Members to receive November/December bill credits

woman opens mail to see that she has received a credit on her bill

Each year, your democratically elected Board of Trustees reviews the Co-op’s financial condition to determine if money can be returned to the members – YOU!

You own this cooperative.

Did you realize you are a member of a not-for-profit electric utility? When you signed up to receive electricity from Flathead Electric Cooperative, you became a member-owner of your Co-op. Member-owned utilities are very different from investor-owned utilities. Investor-owned utilities return profits to their investors, not to the customers they serve. Member-owned utilities exist only to provide low-cost, reliable electricity to members – not to make money for investors.

What is a capital credit?

One benefit of being a co-op member is that you share in any excess revenue (not profits, because cooperatives are not-for-profits). This excess is allocated back to members as “capital credits.” Each year, the Board of Trustees meets to review the financial condition of the Cooperative. If they determine that it is financially sound, the Trustees discuss the general retirement of capital credits.

This year, the Board determined that your Co-op is financially sound and elected to retire a percentage of the capital credits allocated to member accounts in 2008 and 2009. That means about $3,073,00 from 2008 and 2009’s unretired capital credit balance will be returned to members in November and December 2023.

How are capital credits returned to me?

Most capital credits are returned to members via November/December bill credits. Crediting bills instead of sending checks saves members a significant amount of money in printing and postage costs, reduces the number of checks that go unclaimed, and saves members the step of cashing or depositing a check. Members with large capital credit refunds, along with inactive members, will still receive a check.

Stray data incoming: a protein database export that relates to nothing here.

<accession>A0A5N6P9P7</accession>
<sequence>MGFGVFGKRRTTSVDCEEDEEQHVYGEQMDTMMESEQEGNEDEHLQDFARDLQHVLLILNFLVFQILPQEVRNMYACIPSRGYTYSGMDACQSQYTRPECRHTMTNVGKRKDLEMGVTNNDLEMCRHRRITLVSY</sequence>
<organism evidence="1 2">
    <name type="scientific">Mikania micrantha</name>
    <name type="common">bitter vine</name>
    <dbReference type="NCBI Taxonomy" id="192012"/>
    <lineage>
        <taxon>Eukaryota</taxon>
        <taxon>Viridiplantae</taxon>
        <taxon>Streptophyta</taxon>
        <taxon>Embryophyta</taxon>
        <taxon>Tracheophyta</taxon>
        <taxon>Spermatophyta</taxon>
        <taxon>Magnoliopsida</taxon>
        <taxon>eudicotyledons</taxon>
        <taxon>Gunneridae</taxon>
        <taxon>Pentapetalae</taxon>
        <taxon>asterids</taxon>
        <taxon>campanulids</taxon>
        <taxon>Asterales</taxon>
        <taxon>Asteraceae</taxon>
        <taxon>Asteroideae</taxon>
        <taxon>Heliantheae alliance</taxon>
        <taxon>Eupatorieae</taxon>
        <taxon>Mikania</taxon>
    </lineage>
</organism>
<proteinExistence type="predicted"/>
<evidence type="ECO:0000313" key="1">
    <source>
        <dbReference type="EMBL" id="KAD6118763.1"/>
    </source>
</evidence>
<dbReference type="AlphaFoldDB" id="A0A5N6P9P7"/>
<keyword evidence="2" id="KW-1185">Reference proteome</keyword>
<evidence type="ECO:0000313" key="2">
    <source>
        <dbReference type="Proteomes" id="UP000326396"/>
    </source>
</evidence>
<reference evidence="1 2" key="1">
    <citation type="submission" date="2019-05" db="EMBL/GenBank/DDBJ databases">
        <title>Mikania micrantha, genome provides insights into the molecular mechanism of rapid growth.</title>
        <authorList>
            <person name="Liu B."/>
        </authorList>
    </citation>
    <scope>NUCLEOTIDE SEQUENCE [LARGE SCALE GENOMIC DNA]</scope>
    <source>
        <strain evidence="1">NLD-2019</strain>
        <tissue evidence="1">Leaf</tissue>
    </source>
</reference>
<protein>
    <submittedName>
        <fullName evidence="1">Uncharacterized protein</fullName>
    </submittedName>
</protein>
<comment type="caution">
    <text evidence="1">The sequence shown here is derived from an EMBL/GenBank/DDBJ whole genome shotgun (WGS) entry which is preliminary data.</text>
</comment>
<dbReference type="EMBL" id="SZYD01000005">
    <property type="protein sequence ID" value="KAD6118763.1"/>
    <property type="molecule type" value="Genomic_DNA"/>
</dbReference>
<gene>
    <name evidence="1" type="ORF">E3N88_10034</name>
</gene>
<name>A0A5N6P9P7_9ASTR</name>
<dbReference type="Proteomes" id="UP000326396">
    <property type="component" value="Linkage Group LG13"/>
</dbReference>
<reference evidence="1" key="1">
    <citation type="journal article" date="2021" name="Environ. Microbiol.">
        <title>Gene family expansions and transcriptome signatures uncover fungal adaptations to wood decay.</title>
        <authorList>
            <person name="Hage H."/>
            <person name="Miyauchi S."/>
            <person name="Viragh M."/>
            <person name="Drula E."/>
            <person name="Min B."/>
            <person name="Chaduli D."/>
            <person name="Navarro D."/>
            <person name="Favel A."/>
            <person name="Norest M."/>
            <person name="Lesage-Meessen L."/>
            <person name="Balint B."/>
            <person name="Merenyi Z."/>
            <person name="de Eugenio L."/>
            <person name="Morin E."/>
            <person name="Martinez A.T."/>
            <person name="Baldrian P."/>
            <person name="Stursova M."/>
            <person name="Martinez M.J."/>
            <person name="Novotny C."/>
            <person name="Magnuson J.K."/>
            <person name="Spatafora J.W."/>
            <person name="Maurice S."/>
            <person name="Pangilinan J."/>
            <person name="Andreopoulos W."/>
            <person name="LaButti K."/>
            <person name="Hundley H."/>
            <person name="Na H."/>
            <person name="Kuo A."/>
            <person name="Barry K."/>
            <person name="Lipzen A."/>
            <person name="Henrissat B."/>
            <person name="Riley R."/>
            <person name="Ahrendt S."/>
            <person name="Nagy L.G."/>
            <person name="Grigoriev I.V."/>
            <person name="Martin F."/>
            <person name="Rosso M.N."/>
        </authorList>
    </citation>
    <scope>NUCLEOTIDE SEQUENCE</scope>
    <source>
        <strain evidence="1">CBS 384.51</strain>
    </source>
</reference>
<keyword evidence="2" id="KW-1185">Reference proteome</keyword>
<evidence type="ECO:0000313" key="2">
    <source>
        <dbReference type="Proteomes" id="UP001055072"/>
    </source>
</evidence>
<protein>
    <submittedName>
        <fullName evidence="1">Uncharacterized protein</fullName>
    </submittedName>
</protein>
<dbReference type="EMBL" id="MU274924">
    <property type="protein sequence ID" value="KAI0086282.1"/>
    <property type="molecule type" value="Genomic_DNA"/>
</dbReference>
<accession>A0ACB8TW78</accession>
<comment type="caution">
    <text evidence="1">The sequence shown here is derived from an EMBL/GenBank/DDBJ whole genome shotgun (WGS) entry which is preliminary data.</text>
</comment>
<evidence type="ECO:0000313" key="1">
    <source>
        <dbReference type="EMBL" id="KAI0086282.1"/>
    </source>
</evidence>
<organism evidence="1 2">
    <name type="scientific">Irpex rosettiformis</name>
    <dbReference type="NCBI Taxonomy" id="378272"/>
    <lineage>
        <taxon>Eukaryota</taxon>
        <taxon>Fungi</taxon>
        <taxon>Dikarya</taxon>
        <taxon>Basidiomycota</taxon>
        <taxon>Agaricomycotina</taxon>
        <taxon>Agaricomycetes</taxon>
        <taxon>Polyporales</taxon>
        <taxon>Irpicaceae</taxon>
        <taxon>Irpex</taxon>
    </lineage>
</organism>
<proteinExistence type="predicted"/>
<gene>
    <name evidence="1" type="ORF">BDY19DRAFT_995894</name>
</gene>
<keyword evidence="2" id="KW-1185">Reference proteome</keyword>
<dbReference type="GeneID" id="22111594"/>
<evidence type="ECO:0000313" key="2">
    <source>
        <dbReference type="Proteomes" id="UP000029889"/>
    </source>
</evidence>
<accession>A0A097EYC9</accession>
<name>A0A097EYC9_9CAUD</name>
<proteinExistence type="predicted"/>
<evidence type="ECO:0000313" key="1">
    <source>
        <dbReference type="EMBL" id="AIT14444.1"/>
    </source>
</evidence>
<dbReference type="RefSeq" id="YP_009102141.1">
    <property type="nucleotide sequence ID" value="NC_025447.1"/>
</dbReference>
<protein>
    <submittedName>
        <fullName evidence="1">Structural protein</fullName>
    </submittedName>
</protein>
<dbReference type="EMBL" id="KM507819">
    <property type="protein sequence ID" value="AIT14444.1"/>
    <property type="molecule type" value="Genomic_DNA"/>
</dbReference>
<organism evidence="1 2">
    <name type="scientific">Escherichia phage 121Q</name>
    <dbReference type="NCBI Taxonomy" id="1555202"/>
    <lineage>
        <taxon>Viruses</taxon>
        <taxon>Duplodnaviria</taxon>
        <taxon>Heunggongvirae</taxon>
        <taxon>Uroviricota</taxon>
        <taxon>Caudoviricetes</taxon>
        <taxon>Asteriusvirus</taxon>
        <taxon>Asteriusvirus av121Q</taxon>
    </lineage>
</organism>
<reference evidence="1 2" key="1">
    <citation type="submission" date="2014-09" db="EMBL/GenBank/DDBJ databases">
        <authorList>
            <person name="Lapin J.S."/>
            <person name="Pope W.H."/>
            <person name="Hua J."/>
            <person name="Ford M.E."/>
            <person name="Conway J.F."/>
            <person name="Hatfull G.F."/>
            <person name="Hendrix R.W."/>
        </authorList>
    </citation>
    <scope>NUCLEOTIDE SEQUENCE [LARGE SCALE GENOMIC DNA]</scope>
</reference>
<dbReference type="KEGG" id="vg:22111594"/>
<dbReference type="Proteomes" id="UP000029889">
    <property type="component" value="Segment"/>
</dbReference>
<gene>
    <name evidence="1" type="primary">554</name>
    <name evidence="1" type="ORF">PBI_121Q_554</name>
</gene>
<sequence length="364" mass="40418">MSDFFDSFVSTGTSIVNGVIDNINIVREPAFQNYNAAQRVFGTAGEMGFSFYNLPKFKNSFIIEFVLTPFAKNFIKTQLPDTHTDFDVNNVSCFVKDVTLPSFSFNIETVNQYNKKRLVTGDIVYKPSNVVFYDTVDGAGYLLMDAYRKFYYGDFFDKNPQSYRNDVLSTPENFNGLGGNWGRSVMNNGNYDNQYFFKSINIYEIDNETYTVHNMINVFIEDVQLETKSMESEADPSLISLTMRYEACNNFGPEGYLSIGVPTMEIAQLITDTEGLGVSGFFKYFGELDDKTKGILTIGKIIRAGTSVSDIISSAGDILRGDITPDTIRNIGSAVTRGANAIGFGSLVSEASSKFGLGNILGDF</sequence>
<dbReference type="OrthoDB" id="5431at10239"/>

Why are these capital credits from 2008 and 2009? Why aren’t they from last year?

Capital credits are not typically returned the year they are earned so that they can be used to fund future needs, such as electric lines, bucket trucks, and other needed equipment. This reduces the Co-op’s need to borrow money and helps keep rates low for members.   

Do you have unclaimed capital credits?

Because capital credits typically aren’t retired for several years, it’s important that you keep the Co-op informed of your current address – even if you move out of the area. Your Co-op wants to locate former members who have unclaimed capital credits on file. Please search for your name or business using our unclaimed capital credits lookup tool.

What happens to unclaimed capital credits?

Under Montana law, a cooperative can use unclaimed capital credits for educational purposes, such as your Co-op’s scholarship program.

Learn more about capital credits (and watch a funny video explaining them!) on our capital credits webpage.

Courtney Stone

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